A trend began in 2007 that would soon be recognised as a once-in-a-century transformation of the way business is transacted: away from buying products towards subscribing to services. We call this new business environment the “subscription economy”. Companies like salesforce.com, Amazon, Netflix, and Box were the vanguard. Not only did they completely change how companies deliver services to customers, they also reinvented customer relationship management (CRM). Their almost total customer centricity is not just good customer service, it is a massive revenue opportunity that is relevant to nearly every industry.
In the traditional 20th century model of doing business, companies aimed to create hit products and sell them through as many channels as possible. Products were consumed mainly on a one-off basis by a mostly anonymous customer. Getting a sense of the customer was the job of market research firms which conducted surveys on foot to understand who was buying what. Leaders in the subscription economy have changed this model and now view their customers as subscribers. They form an ongoing relationship with consumers: Getting to know who they are, what they view, what the customers buy, where they spend their time, what sort of products they like, and other demographic information.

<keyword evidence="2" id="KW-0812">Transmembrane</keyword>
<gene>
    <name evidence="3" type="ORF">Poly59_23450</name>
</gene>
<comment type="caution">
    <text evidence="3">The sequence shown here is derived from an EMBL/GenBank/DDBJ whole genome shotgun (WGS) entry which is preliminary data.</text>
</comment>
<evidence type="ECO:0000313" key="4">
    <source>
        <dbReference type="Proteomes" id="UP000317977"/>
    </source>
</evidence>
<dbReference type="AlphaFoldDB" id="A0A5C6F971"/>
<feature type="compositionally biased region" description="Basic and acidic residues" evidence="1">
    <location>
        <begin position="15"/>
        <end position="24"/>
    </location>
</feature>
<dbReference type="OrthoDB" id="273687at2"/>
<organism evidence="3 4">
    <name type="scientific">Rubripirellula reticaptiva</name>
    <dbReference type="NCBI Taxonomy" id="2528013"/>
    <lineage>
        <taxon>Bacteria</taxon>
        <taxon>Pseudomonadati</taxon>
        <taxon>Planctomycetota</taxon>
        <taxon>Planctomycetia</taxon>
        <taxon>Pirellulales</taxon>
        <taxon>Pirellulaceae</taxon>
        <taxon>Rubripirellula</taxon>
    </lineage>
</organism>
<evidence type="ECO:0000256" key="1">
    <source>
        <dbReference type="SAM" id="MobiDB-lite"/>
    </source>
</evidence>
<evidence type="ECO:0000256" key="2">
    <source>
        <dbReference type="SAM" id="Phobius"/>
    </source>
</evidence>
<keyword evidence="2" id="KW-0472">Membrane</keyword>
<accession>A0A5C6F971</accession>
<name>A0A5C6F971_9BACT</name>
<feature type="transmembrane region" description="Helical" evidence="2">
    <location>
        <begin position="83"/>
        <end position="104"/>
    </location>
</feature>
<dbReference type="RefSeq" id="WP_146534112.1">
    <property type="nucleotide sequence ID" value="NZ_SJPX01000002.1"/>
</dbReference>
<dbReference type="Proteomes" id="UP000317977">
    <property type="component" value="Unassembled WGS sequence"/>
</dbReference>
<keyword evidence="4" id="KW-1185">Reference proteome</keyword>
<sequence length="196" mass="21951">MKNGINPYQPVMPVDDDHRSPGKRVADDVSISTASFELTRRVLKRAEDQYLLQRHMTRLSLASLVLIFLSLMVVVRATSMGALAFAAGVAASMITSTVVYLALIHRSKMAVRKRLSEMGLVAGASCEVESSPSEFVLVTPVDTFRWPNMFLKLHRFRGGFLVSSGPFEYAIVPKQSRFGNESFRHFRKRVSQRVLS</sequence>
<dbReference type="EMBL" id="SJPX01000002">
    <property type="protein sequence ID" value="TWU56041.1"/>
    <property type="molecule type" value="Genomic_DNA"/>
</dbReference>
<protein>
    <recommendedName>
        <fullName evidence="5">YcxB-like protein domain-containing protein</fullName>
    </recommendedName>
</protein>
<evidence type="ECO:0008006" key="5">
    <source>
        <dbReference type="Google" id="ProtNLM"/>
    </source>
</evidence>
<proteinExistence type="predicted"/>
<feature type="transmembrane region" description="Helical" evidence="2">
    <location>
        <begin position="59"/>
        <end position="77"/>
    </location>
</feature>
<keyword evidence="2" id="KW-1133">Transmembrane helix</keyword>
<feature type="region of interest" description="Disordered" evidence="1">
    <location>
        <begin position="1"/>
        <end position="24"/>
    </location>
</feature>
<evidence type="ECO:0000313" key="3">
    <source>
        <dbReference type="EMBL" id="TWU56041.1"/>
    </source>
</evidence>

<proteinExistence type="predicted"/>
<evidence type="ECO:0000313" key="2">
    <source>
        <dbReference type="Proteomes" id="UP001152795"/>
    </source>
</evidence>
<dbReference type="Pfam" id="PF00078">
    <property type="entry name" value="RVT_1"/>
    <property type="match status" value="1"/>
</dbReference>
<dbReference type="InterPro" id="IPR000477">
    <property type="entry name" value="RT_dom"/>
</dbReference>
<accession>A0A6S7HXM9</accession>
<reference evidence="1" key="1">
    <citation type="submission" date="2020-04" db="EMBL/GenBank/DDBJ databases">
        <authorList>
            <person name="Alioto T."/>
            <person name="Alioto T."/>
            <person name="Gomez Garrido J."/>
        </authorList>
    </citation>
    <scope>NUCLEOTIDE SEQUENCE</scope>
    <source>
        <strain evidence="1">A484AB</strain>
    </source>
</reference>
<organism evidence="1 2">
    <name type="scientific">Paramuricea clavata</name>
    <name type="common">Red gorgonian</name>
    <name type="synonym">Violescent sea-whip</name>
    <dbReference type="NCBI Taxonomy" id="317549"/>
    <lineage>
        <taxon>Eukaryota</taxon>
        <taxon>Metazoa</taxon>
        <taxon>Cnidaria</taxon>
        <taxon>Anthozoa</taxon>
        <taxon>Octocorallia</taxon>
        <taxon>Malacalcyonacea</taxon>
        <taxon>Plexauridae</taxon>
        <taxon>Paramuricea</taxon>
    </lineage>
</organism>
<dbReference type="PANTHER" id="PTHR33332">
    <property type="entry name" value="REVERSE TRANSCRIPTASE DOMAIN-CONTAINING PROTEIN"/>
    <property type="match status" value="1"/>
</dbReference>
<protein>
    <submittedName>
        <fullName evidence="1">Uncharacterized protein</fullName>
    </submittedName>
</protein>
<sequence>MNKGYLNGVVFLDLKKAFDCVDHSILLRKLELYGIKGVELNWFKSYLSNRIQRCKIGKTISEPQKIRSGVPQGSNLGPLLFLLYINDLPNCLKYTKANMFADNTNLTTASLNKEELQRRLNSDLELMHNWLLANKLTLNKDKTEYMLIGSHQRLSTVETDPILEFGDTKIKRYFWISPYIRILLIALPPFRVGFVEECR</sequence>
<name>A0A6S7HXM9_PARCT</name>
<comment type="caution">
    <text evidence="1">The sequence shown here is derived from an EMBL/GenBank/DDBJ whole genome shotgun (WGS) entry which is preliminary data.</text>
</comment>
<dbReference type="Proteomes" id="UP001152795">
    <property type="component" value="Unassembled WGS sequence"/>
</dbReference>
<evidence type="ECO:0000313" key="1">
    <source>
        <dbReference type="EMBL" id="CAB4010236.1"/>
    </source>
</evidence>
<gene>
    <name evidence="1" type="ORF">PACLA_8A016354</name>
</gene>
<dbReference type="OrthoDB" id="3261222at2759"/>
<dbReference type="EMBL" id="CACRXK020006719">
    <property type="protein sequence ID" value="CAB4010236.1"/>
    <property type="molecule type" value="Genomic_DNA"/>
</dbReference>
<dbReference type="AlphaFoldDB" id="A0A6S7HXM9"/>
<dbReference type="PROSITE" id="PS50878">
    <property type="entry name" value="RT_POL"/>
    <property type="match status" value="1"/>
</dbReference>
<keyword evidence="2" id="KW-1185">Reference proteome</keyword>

These companies, therefore, extend value to their customers that is anchored in their brand, opening up an entirely new set of possibilities. And all prominent subscription economy players aren’t selling purely digital products. Industrial companies like General Electric and Caterpillar are getting in on the action. When Caterpillar started enabling its tractors and engines with internet-enabled sensors, it opened up massive revenue opportunities in predictive maintenance and management systems, above and beyond the old model of selling a piece of hardware.